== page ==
The Snæfellsnes Peninsula
The Snaefellsnes Peninsula is located in the West of Iceland, only a couple hours drive from Reykjavik. In Snaefellsnes you can find many unique natural wonders & amazing places including vast lava fields, volcanoes, glaciers, black beaches, caves and much more!
Whale Watching from the Snæfellsnes Peninsula
Whale watching tours are ideal for anyone who loves wildlife. You have a great chance of encountering the rare and magnificent orcas and sperm whales. In the summertime, you might also see cute puffins, regal white-tailed eagles, and other arctic seabirds, framed by some absolutely incredible Icelandic scenery, including Mt. Keilufell.
Why Snæfellsnes Is One of the Best Places to See Orcas
The Snæfellsnes area is renowned for the many toothed-whales that visit its waters, including the world-famous orca, the giant sperm whale, and the slightly strange looking pilot whale.
The vast bay north of Snæfellsnes peninsula is especially rich in herring and other small fish, which attracts a special type of whale: the toothed whales. These animals don’t have baleens like the Humpbacks and Minke whales but they have teeth. Therefore, they don’t feed on krill and plankton but they use their teeth to capture small ﬁsh and squid. Since herrings and small fish are abundant in winter in this area, these toothed whales - unlike most baleen whales - stay around all year long.
Whales Around the Sæfellsnes Peninsula
Orcas, sperm whales, and pilot whales are not very commonly seen in other whale watching tours in the world. But these majestic animals tend to like the rich feeding ground of the Breiðafjörður bay. Your chance of seeing them is highest here.
The best time to see orcas is in between winter and early summer, with sightings especially common between April and June. Male sperm whales are also commonly seen in June, while Humpbacks, Minke whales, and white-beaked dolphins are seen all year-round.
When we spot a whale, our expert captain will take us as close as possible to them, without interfering with the animals themselves, ensuring that we have the best possible opportunity to see them hunting, feeding, and frolicking amongst the waves.
Other species that visit the area include white-beaked dolphins and a myriad of incredible bird species, like white-tailed eagles and marine birds like gannets.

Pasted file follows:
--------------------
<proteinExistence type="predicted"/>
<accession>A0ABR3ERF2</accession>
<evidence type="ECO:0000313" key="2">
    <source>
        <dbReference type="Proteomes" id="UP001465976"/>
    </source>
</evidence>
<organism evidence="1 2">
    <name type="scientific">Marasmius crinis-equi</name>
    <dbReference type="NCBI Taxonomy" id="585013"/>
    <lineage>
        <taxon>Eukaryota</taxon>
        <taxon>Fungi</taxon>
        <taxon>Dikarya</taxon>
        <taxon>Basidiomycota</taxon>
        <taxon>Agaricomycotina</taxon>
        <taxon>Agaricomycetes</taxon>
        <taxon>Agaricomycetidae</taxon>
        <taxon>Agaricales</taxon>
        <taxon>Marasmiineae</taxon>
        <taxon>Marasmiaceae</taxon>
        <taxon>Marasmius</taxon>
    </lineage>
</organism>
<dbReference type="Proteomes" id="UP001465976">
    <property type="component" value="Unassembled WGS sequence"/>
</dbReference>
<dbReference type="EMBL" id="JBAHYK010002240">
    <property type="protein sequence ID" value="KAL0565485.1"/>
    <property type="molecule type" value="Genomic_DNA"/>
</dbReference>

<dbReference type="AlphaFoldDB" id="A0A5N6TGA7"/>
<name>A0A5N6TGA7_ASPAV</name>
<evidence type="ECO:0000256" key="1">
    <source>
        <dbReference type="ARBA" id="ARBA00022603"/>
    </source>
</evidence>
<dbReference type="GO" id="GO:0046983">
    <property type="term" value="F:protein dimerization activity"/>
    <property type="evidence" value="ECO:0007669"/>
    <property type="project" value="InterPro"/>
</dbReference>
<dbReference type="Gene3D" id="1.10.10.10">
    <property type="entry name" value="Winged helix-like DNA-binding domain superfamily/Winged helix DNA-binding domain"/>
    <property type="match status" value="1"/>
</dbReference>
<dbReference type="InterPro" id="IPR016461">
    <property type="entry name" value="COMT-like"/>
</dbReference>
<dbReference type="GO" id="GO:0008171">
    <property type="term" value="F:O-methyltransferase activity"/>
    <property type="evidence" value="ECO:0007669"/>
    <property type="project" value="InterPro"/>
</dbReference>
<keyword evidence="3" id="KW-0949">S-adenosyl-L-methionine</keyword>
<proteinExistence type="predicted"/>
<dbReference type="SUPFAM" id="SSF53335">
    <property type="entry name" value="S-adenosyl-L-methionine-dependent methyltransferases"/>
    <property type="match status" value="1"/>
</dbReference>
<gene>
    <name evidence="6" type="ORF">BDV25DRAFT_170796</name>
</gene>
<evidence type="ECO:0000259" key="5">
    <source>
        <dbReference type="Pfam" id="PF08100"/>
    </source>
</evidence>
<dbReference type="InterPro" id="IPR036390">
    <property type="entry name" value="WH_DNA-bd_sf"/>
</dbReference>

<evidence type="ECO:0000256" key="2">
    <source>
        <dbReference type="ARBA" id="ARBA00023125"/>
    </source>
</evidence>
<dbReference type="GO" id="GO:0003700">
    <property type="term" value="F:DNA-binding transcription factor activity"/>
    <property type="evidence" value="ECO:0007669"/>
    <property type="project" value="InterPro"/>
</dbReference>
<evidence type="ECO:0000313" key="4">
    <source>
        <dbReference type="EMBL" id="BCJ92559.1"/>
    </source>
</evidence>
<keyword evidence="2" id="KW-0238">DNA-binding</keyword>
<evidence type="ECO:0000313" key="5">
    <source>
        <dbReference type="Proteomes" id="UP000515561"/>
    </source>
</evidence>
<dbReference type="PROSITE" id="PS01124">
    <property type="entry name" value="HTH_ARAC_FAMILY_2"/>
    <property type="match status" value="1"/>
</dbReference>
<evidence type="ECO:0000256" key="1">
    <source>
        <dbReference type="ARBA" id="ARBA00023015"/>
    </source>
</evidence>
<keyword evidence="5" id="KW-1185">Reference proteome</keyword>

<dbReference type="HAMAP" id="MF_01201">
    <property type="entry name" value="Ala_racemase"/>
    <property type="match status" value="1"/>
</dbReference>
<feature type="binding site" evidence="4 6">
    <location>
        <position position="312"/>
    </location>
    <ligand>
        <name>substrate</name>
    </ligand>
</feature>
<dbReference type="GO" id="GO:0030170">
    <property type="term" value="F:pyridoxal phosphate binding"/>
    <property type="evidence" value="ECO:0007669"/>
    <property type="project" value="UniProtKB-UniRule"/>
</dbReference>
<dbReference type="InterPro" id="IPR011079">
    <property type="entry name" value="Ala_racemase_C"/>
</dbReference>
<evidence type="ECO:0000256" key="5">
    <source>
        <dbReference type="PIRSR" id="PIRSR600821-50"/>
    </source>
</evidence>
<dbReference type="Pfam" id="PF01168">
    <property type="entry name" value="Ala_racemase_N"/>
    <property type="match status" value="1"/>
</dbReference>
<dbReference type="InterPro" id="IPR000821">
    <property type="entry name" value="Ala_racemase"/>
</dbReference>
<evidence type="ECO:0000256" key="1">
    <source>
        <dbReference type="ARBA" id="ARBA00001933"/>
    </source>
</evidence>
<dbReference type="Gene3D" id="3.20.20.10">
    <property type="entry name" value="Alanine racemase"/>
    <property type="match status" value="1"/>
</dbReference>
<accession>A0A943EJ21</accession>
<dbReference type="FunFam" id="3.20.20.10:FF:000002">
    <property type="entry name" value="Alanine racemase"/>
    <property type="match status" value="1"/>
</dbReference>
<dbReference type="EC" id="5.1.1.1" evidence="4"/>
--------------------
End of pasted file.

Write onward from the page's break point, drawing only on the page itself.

The Sperm Whale
Icelandic sperm whales are massive animals and can measure up to 20 meters, making it the largest predator in the world. For much of its history, it had an unjust reputation for eating humans, thanks to its size and books such as Moby Dick, where the white whale is hunted by Captain Ahab. Sperm whales are usually found in deep waters, which is where their favorite food, squid, is found. Seeing these huge creatures feeding, throwing jets of water into the air, or engaging in a cartwheeling breach as they propel themselves out of the ocean, is a magical experience that all visitors are bound to enjoy.
This magnificent tour is ideal for anyone who loves wildlife, with the chance to see cute puffins, regal white-tailed eagles, and awe-inspiring whales, framed by some absolutely incredible Icelandic scenery.
The Orca (Killer Whale)
Orcas are the ultimate predators of the oceans. They have been known to attack other whales, which is why they are commonly referred to as “killer whales.” Marine biologists have cataloged around 400 unique individuals in Iceland's waters, although it is possible that many more migrate during the warmer season.
Orcas develop very strong family bonds. They travel in family groups which stay together for a lifetime. The world’s most famous killer whale, Willy, whose real name was Keiko, was captured in Icelandic waters. After becoming a film star, he was reintroduced to the wild at the Westman Islands.